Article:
The smokescreen of ‘Poppygate’

Posted on November 10, 2011

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Hurrah! Silly season is over! The combined might of Prince William and David Cameron have defeated the evil forces of Sepp Blatter and FIFA. England is once again victorious! Land of Hope and Glory etc.

No, we haven’t overturned the ridiculousness of the decision to award successive World Cups to Russia and Qatar. Frank Lampard’s ‘goal’ against Germany in South Africa last year still doesn’t count. FIFA haven’t been persuaded to ban Spain from playing Barcelona players in Saturday’s friendly.

Instead, England will be allowed to wear poppies on their shirts, after FIFA agreed to relax a rule which prevented member teams from wearing items of a “political” nature on their shirts. Common sense has prevailed. Yet it must be queried why this year, 66 years after Armistice Day, this issue has cropped up. I don’t remember the same stink being caused last November, when the FIFA rule was still in place and England played France. Or the year before, when England played Brazil. In fact, I never remember it being quite such an issue before.

I am almost loth to blog about this, since there is no way I can put it better than The Fiver, which argues that the Football Association and the government are in fact using this overblown row as a smokescreen in order to pursue other agendas and bury other problems. To summarise, there are a handful of reasons why a long-imposed FIFA rule might suddenly be so concerning to the FA and David Cameron in 2011:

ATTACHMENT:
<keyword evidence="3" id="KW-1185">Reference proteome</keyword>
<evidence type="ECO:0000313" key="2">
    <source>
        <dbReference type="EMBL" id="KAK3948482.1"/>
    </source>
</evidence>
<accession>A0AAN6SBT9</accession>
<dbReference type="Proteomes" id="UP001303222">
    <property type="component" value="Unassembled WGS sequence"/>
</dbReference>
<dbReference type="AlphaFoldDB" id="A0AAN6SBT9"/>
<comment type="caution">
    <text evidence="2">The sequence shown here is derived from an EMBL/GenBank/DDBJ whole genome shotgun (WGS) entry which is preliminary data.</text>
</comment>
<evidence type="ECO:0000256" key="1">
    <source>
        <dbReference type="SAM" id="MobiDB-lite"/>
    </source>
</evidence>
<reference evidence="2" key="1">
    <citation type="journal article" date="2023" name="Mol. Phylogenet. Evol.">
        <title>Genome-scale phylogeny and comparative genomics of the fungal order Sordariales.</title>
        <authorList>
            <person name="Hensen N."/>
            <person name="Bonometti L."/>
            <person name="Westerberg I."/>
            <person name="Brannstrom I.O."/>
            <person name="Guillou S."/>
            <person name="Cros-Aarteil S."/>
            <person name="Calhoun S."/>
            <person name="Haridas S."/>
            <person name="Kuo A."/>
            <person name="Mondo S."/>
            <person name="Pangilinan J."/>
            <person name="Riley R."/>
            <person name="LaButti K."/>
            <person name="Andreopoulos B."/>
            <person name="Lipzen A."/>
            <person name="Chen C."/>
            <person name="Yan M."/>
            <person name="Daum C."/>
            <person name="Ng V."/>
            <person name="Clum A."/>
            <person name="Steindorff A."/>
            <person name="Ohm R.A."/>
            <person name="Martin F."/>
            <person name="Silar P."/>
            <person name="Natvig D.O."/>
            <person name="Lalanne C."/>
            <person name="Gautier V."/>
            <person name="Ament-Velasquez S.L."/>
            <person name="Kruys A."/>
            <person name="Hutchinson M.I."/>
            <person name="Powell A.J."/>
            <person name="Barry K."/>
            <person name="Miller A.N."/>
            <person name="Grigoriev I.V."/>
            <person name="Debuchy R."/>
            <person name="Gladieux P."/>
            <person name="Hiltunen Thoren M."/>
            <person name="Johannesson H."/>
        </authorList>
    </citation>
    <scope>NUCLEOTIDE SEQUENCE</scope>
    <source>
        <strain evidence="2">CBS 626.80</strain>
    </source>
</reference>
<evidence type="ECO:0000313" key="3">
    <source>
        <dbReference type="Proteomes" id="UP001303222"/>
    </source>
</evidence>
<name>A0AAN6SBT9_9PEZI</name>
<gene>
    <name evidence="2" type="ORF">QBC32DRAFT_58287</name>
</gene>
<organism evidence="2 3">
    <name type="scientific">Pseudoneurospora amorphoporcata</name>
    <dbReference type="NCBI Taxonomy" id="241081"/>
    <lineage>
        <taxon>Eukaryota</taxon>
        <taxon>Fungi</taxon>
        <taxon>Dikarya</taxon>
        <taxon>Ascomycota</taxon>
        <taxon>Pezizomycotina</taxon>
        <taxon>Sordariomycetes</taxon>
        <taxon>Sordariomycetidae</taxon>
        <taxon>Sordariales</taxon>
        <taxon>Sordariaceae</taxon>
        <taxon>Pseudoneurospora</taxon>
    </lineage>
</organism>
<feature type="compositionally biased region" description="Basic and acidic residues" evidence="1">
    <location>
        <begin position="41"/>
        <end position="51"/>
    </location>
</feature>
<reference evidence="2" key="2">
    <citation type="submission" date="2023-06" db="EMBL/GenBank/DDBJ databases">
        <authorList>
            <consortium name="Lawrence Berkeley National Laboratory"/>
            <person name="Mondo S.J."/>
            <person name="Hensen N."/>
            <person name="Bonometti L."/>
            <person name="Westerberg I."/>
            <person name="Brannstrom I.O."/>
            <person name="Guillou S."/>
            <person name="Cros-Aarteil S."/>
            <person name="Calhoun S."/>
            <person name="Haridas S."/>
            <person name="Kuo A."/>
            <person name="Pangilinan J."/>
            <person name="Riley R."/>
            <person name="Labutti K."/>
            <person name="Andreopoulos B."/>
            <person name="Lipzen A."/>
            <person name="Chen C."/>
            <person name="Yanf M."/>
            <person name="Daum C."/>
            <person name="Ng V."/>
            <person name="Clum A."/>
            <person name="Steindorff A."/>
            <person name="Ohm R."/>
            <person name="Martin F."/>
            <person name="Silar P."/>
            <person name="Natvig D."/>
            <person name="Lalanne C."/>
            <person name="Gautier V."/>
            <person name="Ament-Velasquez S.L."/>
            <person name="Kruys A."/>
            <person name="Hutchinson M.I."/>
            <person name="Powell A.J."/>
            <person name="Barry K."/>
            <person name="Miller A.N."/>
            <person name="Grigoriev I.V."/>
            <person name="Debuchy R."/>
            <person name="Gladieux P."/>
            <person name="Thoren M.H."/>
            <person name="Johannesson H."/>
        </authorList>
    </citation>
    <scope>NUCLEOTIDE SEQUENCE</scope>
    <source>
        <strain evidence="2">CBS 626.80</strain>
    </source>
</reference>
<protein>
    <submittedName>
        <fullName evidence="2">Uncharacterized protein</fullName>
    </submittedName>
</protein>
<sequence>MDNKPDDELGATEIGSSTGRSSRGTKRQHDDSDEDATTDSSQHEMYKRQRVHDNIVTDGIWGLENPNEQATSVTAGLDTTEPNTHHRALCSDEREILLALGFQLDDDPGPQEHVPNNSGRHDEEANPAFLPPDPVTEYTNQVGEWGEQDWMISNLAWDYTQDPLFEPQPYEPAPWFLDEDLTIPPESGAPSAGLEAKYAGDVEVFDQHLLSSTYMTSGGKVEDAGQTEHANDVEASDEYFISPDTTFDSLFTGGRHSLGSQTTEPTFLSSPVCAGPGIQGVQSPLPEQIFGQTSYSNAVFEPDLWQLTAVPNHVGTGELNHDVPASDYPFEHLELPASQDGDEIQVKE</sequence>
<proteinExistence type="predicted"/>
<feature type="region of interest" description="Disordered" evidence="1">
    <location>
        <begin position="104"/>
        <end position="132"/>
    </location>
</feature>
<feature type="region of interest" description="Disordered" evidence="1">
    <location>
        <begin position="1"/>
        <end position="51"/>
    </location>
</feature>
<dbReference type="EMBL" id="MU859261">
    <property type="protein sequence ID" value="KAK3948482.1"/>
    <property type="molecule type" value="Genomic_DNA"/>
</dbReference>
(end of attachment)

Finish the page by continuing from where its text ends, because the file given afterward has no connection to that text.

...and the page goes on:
– The FA is still disappointed over the failed World Cup bid, and will seek any opportunity for controversy with FIFA;

– The FA has to create another media frenzy to divert attention from the media frenzy that John Terry, a man who sleeps with the girlfriends of teammates, may still captain his country in the friendlies with Spain and Sweden in spite of racist allegations against him;

– David Cameron needs to distract public attention from the scandal engulfing Theresa May;

– David Cameron needs to be on camera wearinga poppy, being patriotic and standing up for England in the face of the much greater and more important problems that he is failing to deal with.

Call me cynical, but it just seems the largely unnecessary ‘Poppygate’ has been stirred up by those with other agendas. And the symbol of the poppy as a private, understated gesture is thus even more irretrievably lost than it was before. As is well said here, this gesture ought not be forced into the public and corporate sphere. The phrase ‘poppy fascism’ is overblown, but we must be wary of getting ourselves into a place where not wearing a poppy is seen as a mark of disrespect. I don’t wear a poppy. I am not a bad person. I do respect the sacrifices of troops in various wars. And I think FIFA had every right to stand by their ruling that wearing a poppy on the shirt risked politicising the game, a stand that was in a way proven completely correct by David Cameron and Prince William becoming involved. Armistice Day is being recognised in many other ways, both at the game and throughout the country, and that should be enough.

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Posted in: Issues, Politics, Sport